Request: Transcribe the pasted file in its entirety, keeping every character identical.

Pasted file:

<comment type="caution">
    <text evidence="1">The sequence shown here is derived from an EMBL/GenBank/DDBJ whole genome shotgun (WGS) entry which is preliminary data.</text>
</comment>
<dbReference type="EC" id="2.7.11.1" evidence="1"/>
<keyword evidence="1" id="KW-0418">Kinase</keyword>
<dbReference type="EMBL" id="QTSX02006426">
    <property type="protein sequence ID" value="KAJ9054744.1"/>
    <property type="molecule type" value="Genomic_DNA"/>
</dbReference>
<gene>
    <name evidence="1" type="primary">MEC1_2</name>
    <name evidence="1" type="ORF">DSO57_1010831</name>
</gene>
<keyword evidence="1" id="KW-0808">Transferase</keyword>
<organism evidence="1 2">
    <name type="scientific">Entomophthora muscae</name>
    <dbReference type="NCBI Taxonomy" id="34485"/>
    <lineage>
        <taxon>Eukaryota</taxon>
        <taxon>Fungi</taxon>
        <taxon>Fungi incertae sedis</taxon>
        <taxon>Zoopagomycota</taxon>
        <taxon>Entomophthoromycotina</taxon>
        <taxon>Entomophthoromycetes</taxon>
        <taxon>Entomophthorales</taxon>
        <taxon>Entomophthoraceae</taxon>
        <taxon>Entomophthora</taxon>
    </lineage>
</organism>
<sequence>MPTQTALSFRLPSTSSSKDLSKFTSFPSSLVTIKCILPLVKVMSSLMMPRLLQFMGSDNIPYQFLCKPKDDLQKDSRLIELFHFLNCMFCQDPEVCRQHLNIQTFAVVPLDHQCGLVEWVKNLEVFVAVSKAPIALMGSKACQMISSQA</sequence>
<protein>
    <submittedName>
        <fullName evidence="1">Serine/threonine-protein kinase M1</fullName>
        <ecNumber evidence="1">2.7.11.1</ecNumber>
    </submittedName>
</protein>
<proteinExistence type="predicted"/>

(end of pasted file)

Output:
<comment type="caution">
    <text evidence="1">The sequence shown here is derived from an EMBL/GenBank/DDBJ whole genome shotgun (WGS) entry which is preliminary data.</text>
</comment>
<dbReference type="EC" id="2.7.11.1" evidence="1"/>
<keyword evidence="1" id="KW-0418">Kinase</keyword>
<dbReference type="EMBL" id="QTSX02006426">
    <property type="protein sequence ID" value="KAJ9054744.1"/>
    <property type="molecule type" value="Genomic_DNA"/>
</dbReference>
<gene>
    <name evidence="1" type="primary">MEC1_2</name>
    <name evidence="1" type="ORF">DSO57_1010831</name>
</gene>
<keyword evidence="1" id="KW-0808">Transferase</keyword>
<organism evidence="1 2">
    <name type="scientific">Entomophthora muscae</name>
    <dbReference type="NCBI Taxonomy" id="34485"/>
    <lineage>
        <taxon>Eukaryota</taxon>
        <taxon>Fungi</taxon>
        <taxon>Fungi incertae sedis</taxon>
        <taxon>Zoopagomycota</taxon>
        <taxon>Entomophthoromycotina</taxon>
        <taxon>Entomophthoromycetes</taxon>
        <taxon>Entomophthorales</taxon>
        <taxon>Entomophthoraceae</taxon>
        <taxon>Entomophthora</taxon>
    </lineage>
</organism>
<sequence>MPTQTALSFRLPSTSSSKDLSKFTSFPSSLVTIKCILPLVKVMSSLMMPRLLQFMGSDNIPYQFLCKPKDDLQKDSRLIELFHFLNCMFCQDPEVCRQHLNIQTFAVVPLDHQCGLVEWVKNLEVFVAVSKAPIALMGSKACQMISSQA</sequence>
<protein>
    <submittedName>
        <fullName evidence="1">Serine/threonine-protein kinase M1</fullName>
        <ecNumber evidence="1">2.7.11.1</ecNumber>
    </submittedName>
</protein>
<proteinExistence type="predicted"/>